Hence why the VIG from your friendly loanshark (BoC) is staying low. At most it will be a bunch of cheap talk and maybe 1% more interest, no more.

They’ll find some creative way to do things. You’ll see.

Look at the stress-test as example.

Is it a hurdle to qualify borrowers? Sure.

Is it also an attempt to decouple real estate from BoC set interest rates? I would argue it does attempt to pull off that trick indeed.

Government could easily put out the fire that is Canadian real estate bubble. But they aren’t going to do something that dumb. They’ll just blow some hot air at it with their most breaths of warnings and empty threats.

#49 Mattl on 06.21.21 at 3:54 pm

Why would house prices going down hurt the economy? – Garth

————————————————————-

Lots of reasons. New builds will grind to a halt, reno’s will be put on hold. Boat, RV, ATV sales are all being driven by increases in home equity, which is over 7 trillion right now. Higher interest rates will mean more money directed towards mortgage payments – the banks will do well but this will impact consumer spending on retail, hospitality.

How could higher interest rates and lower home prices not be a huge drain on the economy? Housing is 25% of GDP, when the big correction finally comes, and it will, I fully expect it to take out the economy with it.

Then you will be disappointed. – Garth

#50 crowdedelevatorfartz on 06.21.21 at 3:56 pm

@#36 Ponzies Persian Pals
“Ironically, many rich Iranians are now calling the “British Properties” home.”

++++

Tut tut Ponzie.
How dare you refer to Persians as Iranians ( even though Persia is no where to be found on a map)
I do believe the Brits invaded Persia many many moons ago and then carved it up with the French and the US and created the middle east chaos we have today…..
Turn back the clock, rewrite history.
Its the Canadian way.

#51 Rainman on 06.21.21 at 3:57 pm

Why would house prices going down hurt the economy? – Garth

Because RE, unfortunately, has been our largest economic sector. So really my questions is centred around the large loss of disposable income.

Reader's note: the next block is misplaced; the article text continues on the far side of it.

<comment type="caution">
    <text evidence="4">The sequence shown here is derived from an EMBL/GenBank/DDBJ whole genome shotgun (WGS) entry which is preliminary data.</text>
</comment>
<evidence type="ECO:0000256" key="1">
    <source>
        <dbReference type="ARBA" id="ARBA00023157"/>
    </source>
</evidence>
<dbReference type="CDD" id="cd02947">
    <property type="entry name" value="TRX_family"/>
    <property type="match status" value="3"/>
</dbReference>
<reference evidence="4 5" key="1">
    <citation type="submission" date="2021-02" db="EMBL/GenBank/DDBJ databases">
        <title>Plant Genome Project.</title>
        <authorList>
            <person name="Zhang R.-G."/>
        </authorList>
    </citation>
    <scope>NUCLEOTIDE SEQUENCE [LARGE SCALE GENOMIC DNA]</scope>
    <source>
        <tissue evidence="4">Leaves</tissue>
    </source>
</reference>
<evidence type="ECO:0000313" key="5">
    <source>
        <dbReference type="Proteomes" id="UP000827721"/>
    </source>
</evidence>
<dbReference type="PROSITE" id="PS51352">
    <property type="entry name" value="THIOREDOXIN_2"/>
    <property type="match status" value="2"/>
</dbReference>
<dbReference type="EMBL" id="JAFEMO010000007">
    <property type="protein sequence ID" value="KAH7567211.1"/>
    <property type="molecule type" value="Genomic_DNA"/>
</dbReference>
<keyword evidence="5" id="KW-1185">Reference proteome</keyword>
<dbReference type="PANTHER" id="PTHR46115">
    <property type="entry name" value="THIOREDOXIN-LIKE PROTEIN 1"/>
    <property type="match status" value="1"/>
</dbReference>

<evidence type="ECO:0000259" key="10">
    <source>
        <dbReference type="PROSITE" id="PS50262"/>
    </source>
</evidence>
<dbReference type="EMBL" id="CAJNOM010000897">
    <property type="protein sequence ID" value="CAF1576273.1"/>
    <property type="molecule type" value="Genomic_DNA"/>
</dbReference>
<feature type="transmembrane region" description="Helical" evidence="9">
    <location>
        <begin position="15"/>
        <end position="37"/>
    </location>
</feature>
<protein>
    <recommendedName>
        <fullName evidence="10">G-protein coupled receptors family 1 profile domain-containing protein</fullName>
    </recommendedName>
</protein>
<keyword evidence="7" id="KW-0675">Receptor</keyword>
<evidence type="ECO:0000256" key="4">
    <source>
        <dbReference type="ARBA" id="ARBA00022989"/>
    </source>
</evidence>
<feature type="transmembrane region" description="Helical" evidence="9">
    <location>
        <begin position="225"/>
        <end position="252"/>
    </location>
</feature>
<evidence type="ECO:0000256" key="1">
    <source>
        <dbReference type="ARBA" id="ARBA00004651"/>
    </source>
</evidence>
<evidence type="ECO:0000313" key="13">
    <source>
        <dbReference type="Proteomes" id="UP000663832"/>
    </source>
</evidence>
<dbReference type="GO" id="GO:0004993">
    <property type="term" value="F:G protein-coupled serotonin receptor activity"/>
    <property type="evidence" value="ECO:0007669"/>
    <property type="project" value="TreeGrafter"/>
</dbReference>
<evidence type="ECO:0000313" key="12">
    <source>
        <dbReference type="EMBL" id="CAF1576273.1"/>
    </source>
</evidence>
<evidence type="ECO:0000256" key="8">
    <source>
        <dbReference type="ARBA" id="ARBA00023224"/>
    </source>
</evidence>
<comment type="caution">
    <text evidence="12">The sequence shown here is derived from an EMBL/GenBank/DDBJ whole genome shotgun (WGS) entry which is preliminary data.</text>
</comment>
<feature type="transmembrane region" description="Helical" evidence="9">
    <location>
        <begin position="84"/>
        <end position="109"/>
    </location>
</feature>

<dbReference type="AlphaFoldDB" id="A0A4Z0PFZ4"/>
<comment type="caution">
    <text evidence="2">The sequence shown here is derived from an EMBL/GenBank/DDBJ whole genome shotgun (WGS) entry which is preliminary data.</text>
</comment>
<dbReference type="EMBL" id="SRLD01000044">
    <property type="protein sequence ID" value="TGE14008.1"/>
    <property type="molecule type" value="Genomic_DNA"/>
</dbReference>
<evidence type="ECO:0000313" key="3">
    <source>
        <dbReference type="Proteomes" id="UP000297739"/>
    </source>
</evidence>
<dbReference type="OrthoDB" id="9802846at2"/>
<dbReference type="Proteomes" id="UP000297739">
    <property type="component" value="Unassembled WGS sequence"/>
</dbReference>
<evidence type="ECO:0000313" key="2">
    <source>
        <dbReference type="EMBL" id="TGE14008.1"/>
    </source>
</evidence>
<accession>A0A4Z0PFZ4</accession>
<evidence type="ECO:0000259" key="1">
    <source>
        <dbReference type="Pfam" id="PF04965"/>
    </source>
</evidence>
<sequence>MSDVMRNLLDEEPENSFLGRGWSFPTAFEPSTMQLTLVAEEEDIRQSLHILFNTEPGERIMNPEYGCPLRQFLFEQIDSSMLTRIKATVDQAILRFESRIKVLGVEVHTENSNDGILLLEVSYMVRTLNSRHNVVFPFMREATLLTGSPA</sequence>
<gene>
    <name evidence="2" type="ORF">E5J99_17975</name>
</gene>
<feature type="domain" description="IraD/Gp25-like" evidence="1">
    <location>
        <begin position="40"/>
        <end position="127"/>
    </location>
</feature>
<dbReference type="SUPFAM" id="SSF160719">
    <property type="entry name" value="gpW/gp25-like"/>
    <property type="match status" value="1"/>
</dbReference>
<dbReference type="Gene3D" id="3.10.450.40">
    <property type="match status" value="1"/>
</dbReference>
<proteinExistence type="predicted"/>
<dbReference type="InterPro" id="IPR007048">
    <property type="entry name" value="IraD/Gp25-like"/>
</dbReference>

– more money going into mortgage payments than into goods and services

– home equity decline leading to less spending for goods and services.

– corporations spending less on R&D, hiring, etc. to service high debt load at a now higher interest.

– major cuts to gov’t services and funding, or maybe not with this Liberal government who seem to quadruple down.

Residential RE is not the largest economic sector. Houses do not generate disposable income, they suck it off. Lower house prices would benefit all segments of society and lead to a more diversified, healthier economy. You have no idea what you are talking about. So stop. It’s embarrassing. – Garth

More money going into house payments and less into the economy is not that hard to understand?

#52 He who goes BOOM on 06.21.21 at 4:00 pm

Thanks for trying, Mr. Turner.

I think the part that needs more clarification and reinforcement is that monetary policy is international in scope.

Canada has limited latitude and can not set rates arbitrarily or independently.

People do not understand or believe that fact.

Rates will absolutely increase, people will scream bloody murder, maybe Trudeau will lose an election, but the fact is, there will be serious pain, especially for the over leveraged who don’t understand or believe.

#53 zxcvbnm on 06.21.21 at 4:06 pm

Respectfully disagree, Garth. While your assessment is logical and reasoned, that’s its failure. We live in clown-world. We’ll just declare raising interest rates another form of white supremacy (it is, if you think about it) and cancel it.

And rumour has it that the world has already been flooded with super dollars, and the Fed is just playing catch up. They’re saying one thing and doing another. Feds actions imply they want more inflation. Probably to usher in a collapse and then some form of cryptocurrency that can’t be printed by foreign governments gets ushered in. Manufacture crisis -> pre-decided solution. American Judo!

#54 IHCTD9 on 06.21.21 at 4:09 pm

#32 crowdedelevatorfartz on 06.21.21 at 3:10 pm
@#19 Sail Away

“Get your free flag here:”

++++

Free?
How many govt bureaucrats in meetings did it take to create THAT site, the shipping costs, etc.

Nah.
I’ll buy my own thanks and proudly display it on Canada Day….apologists be damned.
—— –